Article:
The 2004 Seahawks took 6 years to build, made the playoffs and could have 21 players become free agents after this season.

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KIRKLAND — It took six years for them to get here, to fit the pieces Mike Holmgren put together in a giant 53-man puzzle, to assemble one of the most dangerous offenses in the NFL, to make the playoffs a legitimate possibility every season the core remained intact.



So take a good look at these 2004 Seahawks. Savor that second consecutive playoff push. Watch every second of what might — or might not — be these Seahawks’ last hurrah.



Because change looms on the horizon. Minor or major, this team won’t look the same next season. That, of course, is nothing new in this era of free agency and the salary cap.



What is new is the sheer volume and collective talent of the players on the Seahawks’ free-agent list. Sixteen unrestricted free agents. Five restricted free agents. And that group includes 10 players starting Sunday against the Atlanta Falcons.



“Everybody’s backs are against the wall,” said Shaun Alexander, the NFL’s leading rusher, himself an unrestricted free agent after this season. “From the top all the way down to the water boy, this whole thing could be totally different next year, and everybody knows that. But it could be like that every year. That’s how we act and think and move.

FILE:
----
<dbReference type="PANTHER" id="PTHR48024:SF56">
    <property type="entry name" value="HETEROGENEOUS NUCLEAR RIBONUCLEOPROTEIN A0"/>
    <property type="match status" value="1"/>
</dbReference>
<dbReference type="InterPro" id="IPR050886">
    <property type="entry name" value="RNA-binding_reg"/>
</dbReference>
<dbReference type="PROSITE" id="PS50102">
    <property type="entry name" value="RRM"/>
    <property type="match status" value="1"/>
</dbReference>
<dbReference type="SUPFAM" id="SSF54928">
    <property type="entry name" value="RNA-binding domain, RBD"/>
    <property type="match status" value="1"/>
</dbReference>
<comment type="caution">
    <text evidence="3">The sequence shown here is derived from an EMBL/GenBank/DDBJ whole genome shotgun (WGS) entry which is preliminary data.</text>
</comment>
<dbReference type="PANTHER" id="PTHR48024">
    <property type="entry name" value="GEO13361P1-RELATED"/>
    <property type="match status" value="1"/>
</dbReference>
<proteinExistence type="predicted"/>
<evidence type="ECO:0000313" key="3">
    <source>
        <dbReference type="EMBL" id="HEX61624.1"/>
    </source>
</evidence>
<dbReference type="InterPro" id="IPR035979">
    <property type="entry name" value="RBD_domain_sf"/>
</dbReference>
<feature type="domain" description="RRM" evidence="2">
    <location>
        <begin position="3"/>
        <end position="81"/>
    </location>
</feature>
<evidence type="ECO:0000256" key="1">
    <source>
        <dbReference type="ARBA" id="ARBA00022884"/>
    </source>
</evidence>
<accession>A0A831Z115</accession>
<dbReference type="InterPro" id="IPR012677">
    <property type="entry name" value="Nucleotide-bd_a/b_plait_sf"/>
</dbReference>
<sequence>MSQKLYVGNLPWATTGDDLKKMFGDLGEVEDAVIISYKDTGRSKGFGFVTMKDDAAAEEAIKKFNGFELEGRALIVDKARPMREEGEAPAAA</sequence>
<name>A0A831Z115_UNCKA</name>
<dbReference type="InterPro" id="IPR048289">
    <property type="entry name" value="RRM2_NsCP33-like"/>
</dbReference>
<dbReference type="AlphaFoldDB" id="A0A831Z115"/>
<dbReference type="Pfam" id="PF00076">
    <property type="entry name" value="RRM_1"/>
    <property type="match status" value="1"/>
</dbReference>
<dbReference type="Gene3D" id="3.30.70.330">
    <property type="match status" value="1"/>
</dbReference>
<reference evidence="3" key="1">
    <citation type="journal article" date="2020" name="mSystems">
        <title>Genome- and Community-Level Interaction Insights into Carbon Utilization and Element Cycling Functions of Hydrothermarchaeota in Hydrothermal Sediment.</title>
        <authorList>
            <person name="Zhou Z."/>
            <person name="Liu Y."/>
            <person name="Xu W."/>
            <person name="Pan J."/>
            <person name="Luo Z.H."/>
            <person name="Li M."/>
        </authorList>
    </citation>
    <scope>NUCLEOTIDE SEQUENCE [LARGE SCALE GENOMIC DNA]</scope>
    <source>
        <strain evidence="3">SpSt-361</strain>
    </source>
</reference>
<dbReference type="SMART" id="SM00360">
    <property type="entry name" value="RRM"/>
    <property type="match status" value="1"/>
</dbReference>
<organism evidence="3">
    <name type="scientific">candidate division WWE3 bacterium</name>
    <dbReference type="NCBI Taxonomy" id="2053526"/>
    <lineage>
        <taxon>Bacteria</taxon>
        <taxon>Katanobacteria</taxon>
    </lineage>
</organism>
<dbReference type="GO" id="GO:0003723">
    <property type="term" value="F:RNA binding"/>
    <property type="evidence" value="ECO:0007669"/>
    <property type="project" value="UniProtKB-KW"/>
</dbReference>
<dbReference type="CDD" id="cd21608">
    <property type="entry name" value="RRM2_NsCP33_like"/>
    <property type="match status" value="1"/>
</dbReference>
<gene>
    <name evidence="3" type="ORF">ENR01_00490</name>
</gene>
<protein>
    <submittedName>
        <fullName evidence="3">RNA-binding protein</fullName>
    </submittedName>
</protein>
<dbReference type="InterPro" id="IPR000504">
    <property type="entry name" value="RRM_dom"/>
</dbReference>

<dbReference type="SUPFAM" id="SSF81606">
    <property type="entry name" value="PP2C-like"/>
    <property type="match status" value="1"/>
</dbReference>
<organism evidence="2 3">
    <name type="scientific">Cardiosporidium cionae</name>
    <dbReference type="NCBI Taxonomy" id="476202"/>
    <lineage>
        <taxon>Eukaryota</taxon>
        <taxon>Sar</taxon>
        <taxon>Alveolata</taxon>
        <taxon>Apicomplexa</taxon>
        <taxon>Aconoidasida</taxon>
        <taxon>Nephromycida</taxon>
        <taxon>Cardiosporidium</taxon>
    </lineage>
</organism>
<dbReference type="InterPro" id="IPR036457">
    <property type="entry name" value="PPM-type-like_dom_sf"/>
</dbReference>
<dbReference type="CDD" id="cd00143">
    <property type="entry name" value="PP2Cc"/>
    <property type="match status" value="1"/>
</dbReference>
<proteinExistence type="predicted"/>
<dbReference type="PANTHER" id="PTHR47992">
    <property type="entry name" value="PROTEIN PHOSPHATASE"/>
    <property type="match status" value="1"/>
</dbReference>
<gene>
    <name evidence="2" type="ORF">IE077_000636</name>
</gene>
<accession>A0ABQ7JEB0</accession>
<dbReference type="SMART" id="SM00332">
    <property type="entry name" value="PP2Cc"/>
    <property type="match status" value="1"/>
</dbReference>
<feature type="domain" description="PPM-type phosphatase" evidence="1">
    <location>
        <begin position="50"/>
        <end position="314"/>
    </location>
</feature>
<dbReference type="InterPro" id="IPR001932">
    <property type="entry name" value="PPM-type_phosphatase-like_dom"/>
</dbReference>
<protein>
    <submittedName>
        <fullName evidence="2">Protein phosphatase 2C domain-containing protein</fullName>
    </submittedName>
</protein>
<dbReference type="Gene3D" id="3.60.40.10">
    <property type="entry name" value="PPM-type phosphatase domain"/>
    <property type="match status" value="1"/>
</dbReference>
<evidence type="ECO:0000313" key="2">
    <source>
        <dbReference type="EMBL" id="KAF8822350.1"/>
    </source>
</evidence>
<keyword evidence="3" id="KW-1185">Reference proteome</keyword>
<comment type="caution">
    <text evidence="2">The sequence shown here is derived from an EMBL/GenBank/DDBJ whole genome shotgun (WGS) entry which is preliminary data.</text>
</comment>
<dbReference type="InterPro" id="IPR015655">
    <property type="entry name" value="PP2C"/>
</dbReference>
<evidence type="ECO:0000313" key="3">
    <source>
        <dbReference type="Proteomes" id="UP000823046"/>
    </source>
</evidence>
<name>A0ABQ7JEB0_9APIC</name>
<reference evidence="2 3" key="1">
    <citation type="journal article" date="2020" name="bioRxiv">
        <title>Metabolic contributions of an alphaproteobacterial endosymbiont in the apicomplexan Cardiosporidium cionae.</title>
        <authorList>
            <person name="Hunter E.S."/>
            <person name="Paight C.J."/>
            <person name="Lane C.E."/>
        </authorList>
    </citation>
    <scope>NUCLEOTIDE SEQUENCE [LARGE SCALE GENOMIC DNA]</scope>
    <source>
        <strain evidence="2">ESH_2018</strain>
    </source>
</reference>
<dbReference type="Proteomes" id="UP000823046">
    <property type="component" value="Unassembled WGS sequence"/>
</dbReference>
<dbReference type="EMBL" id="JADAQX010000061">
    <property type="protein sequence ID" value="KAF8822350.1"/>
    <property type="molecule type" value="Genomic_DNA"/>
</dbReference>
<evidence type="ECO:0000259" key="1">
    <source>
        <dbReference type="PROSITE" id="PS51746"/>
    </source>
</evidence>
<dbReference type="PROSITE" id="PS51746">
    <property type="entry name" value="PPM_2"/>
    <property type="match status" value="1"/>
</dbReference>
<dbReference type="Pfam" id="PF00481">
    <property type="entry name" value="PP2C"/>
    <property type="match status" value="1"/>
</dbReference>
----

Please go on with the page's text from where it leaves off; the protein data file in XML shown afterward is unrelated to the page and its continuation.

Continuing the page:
“The thing I like about coach Holmgren, the thing I like about this team, is that we don’t really think about tomorrow. OK, we’re going to fight, we’re going to win, we’re going to lose. But we’re going to do it today. Last year, we put it in our frame of mind that this is the best shot we’ve got. Now, here we are again this year. This is the best shot we got.”



They try not to think about next season when the current one holds so much promise. But it’s still there, an occupational business hazard they’ve learned to deal with, or ignore completely.



On offense, Alexander, quarterback Matt Hasselbeck, tight end Itula Mili and linemen Walter Jones, Chris Gray, Robbie Tobeck and Floyd Womack — all starters — are set to be unrestricted free agents. As are backup fullback Heath Evans, quarterback Brock Huard and receiver Alex Bannister, the Seahawks’ best special-teams player who is on injured reserve.



On defense, the unrestricted free agents are cornerback Ken Lucas, defensive ends Chike Okeafor and Brandon Mitchell and middle linebacker Orlando Huff. Two punters — Ken Walter and injured Tom Rouen — also are unrestricted.



Then there are the restricted free agents, players for whom the Seahawks can match an offer from another team. That list includes defensive tackle Rocky Bernard, safeties Terreal Bierria and Marquand Manuel, cornerback Kris Richard and tight end Ryan Hannam.



The 18 players from the above list who aren’t injured make up 34 percent of the Seahawks’ roster for the game Sunday, setting up the end of a season the Seahawks say they’re savoring, a season that might — or might not — be their last hurrah.



“There are 16 of us?” Okeafor asked incredulously. “That many?